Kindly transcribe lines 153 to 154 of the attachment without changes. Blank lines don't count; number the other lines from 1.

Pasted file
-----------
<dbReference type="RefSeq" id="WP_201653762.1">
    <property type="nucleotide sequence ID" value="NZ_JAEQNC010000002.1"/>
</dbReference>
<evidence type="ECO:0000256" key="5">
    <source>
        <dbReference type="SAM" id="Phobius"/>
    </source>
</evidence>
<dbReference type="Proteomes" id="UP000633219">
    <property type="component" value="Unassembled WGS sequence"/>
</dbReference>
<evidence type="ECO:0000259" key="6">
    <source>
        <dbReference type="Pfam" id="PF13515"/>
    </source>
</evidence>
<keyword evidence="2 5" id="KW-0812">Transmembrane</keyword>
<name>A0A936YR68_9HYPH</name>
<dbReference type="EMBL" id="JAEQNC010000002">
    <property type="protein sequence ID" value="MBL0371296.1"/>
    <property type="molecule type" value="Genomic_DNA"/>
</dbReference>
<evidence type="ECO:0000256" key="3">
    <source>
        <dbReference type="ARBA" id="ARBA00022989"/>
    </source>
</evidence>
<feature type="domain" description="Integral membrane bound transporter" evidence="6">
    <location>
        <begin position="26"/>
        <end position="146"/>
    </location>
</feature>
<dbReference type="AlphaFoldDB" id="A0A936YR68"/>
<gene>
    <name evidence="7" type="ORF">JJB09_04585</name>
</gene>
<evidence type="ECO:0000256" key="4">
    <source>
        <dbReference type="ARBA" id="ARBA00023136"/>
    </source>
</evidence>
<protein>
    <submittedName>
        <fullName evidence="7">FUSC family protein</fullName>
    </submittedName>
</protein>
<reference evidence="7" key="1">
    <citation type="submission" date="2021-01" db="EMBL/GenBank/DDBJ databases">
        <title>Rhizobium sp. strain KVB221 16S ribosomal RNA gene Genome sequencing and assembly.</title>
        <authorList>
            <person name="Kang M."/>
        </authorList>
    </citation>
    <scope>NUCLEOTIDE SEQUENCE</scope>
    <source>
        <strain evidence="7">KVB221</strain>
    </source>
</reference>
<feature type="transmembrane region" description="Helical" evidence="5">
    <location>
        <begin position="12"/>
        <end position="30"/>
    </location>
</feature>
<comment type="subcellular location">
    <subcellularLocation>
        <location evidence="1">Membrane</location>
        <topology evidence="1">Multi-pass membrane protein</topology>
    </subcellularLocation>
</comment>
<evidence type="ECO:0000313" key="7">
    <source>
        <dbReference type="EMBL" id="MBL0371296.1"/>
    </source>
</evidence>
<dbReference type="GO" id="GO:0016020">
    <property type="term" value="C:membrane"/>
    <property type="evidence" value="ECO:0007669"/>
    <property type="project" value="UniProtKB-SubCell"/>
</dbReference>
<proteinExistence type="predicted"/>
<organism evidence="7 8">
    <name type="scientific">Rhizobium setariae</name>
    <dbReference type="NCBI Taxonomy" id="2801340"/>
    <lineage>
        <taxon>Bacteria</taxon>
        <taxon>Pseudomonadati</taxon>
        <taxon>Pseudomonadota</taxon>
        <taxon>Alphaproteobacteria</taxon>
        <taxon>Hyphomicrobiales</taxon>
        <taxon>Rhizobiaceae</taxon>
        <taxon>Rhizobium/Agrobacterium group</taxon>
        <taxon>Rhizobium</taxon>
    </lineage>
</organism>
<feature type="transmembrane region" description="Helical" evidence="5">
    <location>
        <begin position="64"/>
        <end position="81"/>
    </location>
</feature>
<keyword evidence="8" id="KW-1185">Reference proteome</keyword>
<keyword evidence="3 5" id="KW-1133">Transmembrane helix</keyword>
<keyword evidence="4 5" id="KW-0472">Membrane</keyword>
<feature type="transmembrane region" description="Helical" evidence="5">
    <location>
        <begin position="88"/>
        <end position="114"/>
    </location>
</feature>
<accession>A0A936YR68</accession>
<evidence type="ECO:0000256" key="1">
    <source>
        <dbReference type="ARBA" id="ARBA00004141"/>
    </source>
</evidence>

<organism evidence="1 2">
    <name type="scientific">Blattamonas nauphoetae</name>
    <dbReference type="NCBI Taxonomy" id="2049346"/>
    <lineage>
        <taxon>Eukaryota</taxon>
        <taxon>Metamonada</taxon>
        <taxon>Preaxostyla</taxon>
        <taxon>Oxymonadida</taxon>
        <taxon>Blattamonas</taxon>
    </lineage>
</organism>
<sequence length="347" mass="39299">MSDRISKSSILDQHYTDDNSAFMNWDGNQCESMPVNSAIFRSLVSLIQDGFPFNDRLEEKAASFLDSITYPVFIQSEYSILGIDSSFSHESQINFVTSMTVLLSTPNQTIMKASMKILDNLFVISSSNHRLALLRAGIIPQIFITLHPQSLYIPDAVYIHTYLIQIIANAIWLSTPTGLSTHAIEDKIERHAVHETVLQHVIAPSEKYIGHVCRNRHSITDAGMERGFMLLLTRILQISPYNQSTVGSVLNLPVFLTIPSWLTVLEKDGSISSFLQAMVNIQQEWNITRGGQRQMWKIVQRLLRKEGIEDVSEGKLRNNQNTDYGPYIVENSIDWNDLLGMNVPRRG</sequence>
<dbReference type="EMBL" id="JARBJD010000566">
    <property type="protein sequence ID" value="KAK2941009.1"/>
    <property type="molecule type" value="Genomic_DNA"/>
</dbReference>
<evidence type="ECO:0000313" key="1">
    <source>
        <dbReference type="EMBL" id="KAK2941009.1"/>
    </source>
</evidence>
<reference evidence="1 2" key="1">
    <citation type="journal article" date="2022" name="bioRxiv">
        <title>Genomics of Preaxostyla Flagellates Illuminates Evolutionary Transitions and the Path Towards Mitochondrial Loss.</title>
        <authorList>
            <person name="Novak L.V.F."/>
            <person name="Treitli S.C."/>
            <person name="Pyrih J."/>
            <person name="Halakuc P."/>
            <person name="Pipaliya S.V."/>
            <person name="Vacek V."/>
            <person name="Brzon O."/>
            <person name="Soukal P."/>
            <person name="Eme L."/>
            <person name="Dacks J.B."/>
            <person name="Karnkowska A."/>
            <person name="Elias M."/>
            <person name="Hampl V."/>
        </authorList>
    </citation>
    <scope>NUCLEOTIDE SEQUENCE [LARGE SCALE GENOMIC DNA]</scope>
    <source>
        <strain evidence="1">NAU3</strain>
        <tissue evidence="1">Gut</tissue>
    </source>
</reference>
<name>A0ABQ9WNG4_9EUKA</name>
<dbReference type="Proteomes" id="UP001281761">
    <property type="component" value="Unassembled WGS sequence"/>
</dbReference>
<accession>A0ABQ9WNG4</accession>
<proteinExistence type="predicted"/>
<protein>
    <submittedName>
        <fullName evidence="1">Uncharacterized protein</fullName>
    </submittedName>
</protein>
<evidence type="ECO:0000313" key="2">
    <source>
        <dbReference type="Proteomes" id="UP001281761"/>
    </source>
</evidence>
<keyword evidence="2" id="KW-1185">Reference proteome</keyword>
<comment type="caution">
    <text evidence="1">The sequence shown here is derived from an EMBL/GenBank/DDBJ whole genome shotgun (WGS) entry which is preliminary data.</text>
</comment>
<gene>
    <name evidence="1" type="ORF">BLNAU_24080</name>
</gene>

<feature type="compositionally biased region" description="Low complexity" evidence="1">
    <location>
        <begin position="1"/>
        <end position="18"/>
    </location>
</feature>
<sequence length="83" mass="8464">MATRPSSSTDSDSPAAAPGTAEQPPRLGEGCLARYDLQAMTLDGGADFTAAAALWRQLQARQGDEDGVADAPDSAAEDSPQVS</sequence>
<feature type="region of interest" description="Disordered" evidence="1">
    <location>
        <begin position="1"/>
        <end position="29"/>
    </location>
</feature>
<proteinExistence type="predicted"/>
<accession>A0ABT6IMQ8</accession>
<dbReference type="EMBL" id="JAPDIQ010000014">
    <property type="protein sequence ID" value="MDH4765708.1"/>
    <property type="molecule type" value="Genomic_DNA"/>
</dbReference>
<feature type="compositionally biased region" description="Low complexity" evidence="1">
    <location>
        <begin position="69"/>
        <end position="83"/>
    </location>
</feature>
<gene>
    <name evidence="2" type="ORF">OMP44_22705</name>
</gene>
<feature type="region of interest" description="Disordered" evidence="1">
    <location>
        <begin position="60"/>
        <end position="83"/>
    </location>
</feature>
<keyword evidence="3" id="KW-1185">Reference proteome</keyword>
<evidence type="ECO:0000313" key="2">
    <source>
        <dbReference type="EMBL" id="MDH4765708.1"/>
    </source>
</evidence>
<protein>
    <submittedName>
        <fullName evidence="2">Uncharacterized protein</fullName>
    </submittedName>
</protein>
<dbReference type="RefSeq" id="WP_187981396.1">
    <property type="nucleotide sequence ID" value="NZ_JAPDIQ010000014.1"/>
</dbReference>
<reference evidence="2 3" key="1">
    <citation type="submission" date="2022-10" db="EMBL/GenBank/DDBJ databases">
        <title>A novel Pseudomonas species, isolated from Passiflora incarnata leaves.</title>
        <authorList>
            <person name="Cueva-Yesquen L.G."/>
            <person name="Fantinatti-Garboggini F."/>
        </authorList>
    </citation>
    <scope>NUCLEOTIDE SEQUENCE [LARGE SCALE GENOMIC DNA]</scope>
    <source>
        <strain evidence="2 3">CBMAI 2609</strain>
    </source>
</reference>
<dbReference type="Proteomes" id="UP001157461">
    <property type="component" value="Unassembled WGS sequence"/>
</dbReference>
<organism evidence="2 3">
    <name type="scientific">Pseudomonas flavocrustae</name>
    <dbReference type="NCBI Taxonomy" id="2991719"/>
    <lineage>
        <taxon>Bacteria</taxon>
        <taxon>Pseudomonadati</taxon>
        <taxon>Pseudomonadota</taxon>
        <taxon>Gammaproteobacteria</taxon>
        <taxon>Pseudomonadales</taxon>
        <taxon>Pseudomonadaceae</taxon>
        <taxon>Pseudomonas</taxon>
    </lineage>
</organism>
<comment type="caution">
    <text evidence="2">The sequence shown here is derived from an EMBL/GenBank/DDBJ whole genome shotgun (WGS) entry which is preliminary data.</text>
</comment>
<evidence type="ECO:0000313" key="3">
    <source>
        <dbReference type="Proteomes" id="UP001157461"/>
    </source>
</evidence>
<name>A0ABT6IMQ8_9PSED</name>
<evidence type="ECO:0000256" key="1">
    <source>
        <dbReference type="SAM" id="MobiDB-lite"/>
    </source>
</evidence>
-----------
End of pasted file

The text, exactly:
            <person name="Karnkowska A."/>
            <person name="Elias M."/>